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The Writings of Professor Robert M. Young

The Darwin Debate 33k

1982 was the centenary of Darwin's death, and everyone was (as they still are) claiming his legacy as the foundation of their particular world view. Marxists are particularly prone to do this, since there is a tradition of 'Scientific Marxism' stemming from the Second International to which the orthodox adhere, and Marx and Engels had a lot to say about Darwinism. I took this opportunity to write in a Communist Party periodical to say, somewhat mischievously, that socialists might have just as much in common with religious fundamentalists as they do with reductionist scientists, in that socialists are not wedded to fatalism in human affairs, something the religious claim, too. I also tried to show that there are a number of facets to the debate about humanity's place in nature and that one has to keep one's wits about one and not merely defer to scientists. The essay appeared in Marxism Today 26 (no.4), April 1982, pp. 20-22.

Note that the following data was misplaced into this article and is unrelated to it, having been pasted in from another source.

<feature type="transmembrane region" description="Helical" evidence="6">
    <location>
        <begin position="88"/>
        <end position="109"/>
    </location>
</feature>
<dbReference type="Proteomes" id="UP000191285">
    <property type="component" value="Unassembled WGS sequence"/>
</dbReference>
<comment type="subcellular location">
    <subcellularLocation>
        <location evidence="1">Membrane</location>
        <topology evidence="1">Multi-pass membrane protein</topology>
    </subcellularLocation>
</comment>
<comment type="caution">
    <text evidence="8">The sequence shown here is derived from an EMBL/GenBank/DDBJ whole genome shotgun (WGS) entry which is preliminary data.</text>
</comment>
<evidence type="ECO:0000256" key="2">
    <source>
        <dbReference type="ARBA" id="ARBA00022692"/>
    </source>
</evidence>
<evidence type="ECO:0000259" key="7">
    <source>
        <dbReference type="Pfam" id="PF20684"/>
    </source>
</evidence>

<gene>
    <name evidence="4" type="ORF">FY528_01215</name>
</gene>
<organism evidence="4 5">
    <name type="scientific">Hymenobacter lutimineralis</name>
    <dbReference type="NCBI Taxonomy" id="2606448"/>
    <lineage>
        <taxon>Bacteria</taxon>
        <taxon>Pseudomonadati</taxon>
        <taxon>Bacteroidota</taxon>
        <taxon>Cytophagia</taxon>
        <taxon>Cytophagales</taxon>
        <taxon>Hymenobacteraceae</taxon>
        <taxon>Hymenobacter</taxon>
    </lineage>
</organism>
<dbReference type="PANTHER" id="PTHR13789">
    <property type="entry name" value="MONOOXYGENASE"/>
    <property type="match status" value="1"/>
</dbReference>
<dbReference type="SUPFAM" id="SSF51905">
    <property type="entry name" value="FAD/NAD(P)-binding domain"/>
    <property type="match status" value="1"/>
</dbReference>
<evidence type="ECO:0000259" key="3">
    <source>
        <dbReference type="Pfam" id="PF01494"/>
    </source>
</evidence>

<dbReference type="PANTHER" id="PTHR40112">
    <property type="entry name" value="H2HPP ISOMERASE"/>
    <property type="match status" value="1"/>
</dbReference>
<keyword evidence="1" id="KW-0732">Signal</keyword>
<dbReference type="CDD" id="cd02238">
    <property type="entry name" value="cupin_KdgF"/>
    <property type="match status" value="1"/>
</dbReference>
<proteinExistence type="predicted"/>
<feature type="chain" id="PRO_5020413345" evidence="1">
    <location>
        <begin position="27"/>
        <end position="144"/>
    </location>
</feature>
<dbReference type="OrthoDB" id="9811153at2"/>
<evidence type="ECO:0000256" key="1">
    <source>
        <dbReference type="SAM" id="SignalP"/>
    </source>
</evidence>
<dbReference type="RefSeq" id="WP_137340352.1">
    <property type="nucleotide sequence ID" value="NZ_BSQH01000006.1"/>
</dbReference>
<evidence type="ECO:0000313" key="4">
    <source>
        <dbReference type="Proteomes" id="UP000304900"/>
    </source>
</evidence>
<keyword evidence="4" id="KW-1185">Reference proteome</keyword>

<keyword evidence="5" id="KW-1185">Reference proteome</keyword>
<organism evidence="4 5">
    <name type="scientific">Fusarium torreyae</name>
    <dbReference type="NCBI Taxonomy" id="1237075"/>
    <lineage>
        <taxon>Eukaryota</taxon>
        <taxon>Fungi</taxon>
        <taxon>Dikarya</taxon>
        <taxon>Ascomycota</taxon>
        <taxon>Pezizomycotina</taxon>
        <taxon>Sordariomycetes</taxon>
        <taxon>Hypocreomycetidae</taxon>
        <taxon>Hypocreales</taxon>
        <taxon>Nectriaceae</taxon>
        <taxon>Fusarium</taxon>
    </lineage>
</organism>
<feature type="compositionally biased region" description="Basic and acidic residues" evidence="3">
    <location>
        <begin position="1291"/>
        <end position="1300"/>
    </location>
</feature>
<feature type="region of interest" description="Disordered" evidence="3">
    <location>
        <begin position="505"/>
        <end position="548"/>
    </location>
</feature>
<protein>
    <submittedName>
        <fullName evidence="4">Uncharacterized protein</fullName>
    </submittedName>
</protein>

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The Human Nature Review
Ian Pitchford and Robert M. Young - Last updated: 28 May, 2005 02:29 PM

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